Location: San Fernando. Cádiz
Partners In Charge (Eddea): Ignacio Laguillo (Project and Supervision Site); Harald Schönegger (Project); Luis Ybarra (Project)
Design Team: Francisco Marqués, Margarita Díaz, Rosalino Daza, José Manuel Ruiz, Alejandro de la Torre, Felipe Clemente, Miguel Sibón
Original Project Architect: Fernando Cavestany
Area: 2460.0 sqm
Photographs: Javier Orive, José Hevia
d3 is pleased to announce the winners of the 2012 Housing Tomorrow competition. The annual competition promotes the exploration of contextual, cultural, and life cycle flows that offer new housing strategies for living in the future. Sponsored by New York-based d3, the competition invites architects, designers, engineers, and students to collectively explore innovative approaches to residential urbanism, architecture, interiors, and designed objects.
d3 recognizes innovative strategies that challenge conventional housing typologies with emerging planning strategies, advanced technologies and alternative materials. Competition submissions for 2012 reflect forces of globalization and adaptation, as well as the changing nature of visualization in academia and professional design practice. As an annual competition, d3 Housing Tomorrow seeks to identify and celebrate emerging voices and visionary proposals that connect housing with people, context and ecologies.
Continue after the break to view the three winners and twelve honorable mentions selected by the jury.
Receiving second-place in the Classic Siftung Weimar international competition for the New Bauhaus Museum, the proposal by Architekten HRK (Klaus Krauss and Rolf Kursawe, Cologne) enhances the public access into Weimarhallenpark. The distinctive form of the museum creates a strong impression in the urban setting and is characterised by the cleverly staggered arrangement of the elongated structures. The proposal is also impressive in terms of its interior design qualities. The central interior space creates a unique, independent and attractive flair for the New Bauhaus Museum. Continue after the break for more images.
If you could construct your house out of materials made, recycled, or found within 100-miles of your lot, would you? And if you did, would you feel proud that you never once stepped into The Home Depot? Would you tout the fact that you took an environmental stand, that you did your bit to help the world?
Would you have?
As we mentioned in February, The Architecture Foundation of British Colombia has launched a competition to construct the 100-mile House. Inspired by the 100-mile Diet of locavore fame, in which you only eat what is grown or harvested within 100 miles of your home, the 100-mile house challenges you to construct historically, “using only materials and systems made/ manufactured / recycled” within a 100 mile radius.
But is this method truly better for the environment? Or just another example of pretentious pseudo-greenery?
More after the break…
Janine Benyus, president of the Biomimicry 3.8 Institute in Missoula, MT, will be giving a lecture at MIT on the theme of ‘Evolved to Fit: Biomimicry in the Built Word’. Janine Benyus is a natural sciences writer, innovation consultant, and author of six books, including her latest − Biomimicry: Innovation Inspired by Nature. In Biomimicry, she names an emerging discipline that seeks sustainable solutions by emulating nature’s designs and processes (e.g., solar cells that mimic leaves, agriculture that models a prairie, businesses that run like redwood forests). The event, which is free and open to the public, takes place Thursday, April 5th at 6:30pm at MIT Building 10, room 250. For more information, please visit here.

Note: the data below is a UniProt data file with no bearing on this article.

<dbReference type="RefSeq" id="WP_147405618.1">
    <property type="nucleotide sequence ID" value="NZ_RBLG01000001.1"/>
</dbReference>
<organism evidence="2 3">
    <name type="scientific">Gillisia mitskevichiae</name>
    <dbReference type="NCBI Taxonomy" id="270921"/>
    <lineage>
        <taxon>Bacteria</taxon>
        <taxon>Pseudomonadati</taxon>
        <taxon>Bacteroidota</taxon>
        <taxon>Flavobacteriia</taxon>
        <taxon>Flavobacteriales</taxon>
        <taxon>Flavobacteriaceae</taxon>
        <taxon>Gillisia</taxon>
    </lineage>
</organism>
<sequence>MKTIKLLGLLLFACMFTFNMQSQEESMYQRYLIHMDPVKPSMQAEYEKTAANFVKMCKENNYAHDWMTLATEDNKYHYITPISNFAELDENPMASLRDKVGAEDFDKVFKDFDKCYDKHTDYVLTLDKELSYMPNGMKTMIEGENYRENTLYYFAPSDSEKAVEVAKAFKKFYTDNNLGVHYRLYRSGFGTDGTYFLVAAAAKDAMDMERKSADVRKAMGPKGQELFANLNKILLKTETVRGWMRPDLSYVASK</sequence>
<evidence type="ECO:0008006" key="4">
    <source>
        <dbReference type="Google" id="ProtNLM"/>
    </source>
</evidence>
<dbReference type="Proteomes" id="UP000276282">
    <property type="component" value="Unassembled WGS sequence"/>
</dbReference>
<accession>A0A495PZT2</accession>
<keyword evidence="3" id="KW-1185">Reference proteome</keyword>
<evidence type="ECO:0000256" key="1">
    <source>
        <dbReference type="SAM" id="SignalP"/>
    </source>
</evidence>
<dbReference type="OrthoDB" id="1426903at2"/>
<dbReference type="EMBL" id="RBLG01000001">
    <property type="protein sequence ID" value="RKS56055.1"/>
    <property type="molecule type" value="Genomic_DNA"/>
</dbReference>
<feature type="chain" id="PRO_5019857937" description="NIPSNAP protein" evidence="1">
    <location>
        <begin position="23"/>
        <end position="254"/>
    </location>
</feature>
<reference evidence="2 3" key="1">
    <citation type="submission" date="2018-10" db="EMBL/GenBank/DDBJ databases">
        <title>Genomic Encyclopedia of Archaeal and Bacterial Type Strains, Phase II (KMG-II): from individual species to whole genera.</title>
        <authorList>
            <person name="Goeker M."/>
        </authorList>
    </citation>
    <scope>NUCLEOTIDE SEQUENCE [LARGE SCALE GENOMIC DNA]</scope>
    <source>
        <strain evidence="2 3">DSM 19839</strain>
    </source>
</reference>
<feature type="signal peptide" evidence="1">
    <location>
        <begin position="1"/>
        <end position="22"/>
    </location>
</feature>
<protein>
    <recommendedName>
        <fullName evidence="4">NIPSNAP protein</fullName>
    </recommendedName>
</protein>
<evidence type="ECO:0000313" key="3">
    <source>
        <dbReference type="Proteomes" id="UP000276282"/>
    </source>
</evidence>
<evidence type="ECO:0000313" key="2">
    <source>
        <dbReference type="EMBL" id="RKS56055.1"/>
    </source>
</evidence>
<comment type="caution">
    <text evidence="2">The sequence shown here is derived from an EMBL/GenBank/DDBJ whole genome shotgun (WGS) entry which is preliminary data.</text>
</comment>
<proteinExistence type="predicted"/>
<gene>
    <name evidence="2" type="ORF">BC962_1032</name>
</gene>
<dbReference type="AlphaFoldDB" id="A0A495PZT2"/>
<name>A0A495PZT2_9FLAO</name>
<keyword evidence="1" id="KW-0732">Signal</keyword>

The design of this project by Studio Providence LLC…, a partnership by Friedrich St. Florian Architects and 3six0 Architecture, was the result of an international competition. Awarded by the Boston Society of Architects with an esteemed Unbuilt Project Award,
Building Tirana’s Green Future: Tirana Northern Boulevard and River Project / Cino Zucchi Architetti
The center of Tirana is marked by a clear urban layout, but its recent growth filled up a large area around it without any order, structure, adequate services or meaningful public spaces. In this proposal by Cino Zucchi Architetti…,
Armin Valter and Joel Kopli shared with us their competition winning proposal for the Memorial of Victims of Communism in Estonia. Situated on/in northern coastal limestone cliff near town Paldiski, which was a closed military nuclear submarine base in soviet times, their design attempts to revitalize the place and bring more awareness to people of the region. More images and architects’ description after the break.
The 12th International Alvar Aalto Symposium will be held in Jyväskylä Finland from August 10-12, 2012. With the theme of ‘Crafted’ – The Ingredients of Architecture’, the question arises: How does architecture rise above the ordinary? Organised by the Alvar…
Architects: Noura Al Sayeh & Leopold Banchini
Location: Bab al Bahrain square, Bahrain
Organizer: Manama Capital of Arab Culture 2012, Ministry of Culture, Kingdom of Bahrain
Exhibition Design: Noura Al Sayeh & Leopold Banchini
Construction: Syed M. Ahmed, Masy Int; …
We at ArchDaily are used to picking the best buildings for you, dear readers, but we felt it was time to turn the tables a bit. The following is the best of you. You didn’t always agree with us, but you opined intelligently, and for that we salute you.
The Top 3 Comments in March 2012
3. From Community-Oriented Architecture in Schools: How ‘Extroverted’ Design Can Impact Learning and Change the World, about the potential of architecture to transform the lives of students in low-income communities.
”Imagine if we designed all public space as if we lived in a democracy. Imagine if we treated participation as a right. Imagine if this was part of the core curriculum in architecture schools.”
– Graeme Bristol
Our Number 1 Comment, after the break…